The pale half-moon of autumn

Text by Heinrich Heine (1797-1856)
Translated into English by Joseph Massaad 

deutsch - franšais

The pale half-moon of autumn,
Peeks through the cloudy sky;
Quietly by the churchyard,
One sees the parsonage lie.

The mother reads in her Bible,
At the light, the son does gaze,
The elder daughter dozes,
The younger one declares:

Oh Lord, how boring the days are!
How dreary and dull and mean!
Only when someone gets buried,
Is there anything to be seen.

While still reading, the mother says:
No, only four were buried in all,
Since your father was laid to rest,
There, by the churchyard wall.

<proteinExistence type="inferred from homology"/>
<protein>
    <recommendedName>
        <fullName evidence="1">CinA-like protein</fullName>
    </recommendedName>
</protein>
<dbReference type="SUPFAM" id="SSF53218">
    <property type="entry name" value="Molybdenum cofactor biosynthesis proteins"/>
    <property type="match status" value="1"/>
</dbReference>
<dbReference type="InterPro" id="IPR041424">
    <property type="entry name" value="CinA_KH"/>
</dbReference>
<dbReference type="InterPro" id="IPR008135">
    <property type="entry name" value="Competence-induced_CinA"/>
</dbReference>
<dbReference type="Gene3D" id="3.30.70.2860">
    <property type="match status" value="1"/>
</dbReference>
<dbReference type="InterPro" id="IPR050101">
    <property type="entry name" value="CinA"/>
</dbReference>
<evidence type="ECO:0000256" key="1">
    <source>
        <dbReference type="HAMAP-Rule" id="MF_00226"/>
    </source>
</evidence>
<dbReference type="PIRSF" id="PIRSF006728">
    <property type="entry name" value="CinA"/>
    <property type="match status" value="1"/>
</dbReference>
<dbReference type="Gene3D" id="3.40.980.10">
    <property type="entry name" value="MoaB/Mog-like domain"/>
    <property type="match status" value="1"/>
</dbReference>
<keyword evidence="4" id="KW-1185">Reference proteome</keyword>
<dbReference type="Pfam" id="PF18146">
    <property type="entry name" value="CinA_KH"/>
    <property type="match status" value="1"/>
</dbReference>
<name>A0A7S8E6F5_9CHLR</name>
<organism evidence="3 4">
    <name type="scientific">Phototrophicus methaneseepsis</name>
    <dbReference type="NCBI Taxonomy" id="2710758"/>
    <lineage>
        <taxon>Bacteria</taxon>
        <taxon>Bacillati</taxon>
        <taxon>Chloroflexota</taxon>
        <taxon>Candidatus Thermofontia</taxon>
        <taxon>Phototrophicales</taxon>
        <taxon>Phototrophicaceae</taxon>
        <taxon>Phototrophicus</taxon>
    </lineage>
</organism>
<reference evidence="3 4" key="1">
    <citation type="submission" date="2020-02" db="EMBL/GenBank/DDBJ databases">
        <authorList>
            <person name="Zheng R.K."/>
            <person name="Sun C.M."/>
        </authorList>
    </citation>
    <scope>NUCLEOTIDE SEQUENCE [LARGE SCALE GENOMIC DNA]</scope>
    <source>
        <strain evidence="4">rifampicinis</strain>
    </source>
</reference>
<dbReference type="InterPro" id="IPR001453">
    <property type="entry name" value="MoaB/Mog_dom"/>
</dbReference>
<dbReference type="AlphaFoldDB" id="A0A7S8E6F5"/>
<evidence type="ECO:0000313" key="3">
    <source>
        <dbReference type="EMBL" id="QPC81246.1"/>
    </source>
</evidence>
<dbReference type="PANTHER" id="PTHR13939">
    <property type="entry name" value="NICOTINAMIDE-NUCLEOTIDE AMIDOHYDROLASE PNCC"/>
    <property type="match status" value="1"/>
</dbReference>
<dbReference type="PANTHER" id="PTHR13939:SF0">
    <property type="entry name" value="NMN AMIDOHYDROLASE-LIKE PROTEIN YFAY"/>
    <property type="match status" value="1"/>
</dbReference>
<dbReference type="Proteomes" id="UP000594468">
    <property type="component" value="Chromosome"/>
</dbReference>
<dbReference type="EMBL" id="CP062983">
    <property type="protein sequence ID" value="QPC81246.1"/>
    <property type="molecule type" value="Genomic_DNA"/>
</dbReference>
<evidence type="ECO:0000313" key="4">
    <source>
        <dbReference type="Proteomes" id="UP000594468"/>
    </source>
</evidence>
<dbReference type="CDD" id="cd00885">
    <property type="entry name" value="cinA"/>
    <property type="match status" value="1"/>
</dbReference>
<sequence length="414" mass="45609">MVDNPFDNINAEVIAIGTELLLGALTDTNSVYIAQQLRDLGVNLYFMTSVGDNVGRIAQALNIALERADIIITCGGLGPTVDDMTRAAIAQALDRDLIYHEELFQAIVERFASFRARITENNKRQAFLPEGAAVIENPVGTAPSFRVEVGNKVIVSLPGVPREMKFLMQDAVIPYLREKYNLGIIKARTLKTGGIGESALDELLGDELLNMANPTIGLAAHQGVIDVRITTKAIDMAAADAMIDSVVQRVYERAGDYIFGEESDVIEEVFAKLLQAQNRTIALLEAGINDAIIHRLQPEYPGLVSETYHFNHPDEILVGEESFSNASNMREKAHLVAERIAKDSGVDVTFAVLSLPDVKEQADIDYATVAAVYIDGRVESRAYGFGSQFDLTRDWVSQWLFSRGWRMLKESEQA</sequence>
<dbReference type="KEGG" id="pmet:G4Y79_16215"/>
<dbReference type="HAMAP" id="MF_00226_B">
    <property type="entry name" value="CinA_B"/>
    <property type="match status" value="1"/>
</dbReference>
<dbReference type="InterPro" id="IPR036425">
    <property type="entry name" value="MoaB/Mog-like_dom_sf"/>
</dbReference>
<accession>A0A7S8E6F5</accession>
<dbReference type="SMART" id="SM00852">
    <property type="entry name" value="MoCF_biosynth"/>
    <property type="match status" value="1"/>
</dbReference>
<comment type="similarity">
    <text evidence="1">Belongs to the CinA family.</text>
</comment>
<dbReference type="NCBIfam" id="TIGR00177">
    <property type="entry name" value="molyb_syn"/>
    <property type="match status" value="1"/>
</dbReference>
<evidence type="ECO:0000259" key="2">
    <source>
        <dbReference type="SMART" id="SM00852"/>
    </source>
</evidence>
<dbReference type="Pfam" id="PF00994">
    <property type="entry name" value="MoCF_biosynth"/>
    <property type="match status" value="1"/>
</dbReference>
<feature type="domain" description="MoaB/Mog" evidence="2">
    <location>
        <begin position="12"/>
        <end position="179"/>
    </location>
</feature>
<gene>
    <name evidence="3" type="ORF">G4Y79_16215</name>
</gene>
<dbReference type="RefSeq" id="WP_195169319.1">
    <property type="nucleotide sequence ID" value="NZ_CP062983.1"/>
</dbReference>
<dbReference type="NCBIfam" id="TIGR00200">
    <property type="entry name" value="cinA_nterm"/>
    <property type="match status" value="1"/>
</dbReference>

Then the eldest daughter yawns:
I no longer wish to stay here,
Tomorrow, I'll go to the count,
He is rich and he loves me dear.

The son burst out into laughter:
At the tavern drink huntsmen three,
They're making money and gladly,
Would share their secret with me.

The mother flings the Bible
At his face, half torn with grief:
God forsaken, that's what you'll be,
A miserable common thief!

They hear a tap at the window
And see a beckoning hand;
Outside, in his black clothing,
They see the dead father stand.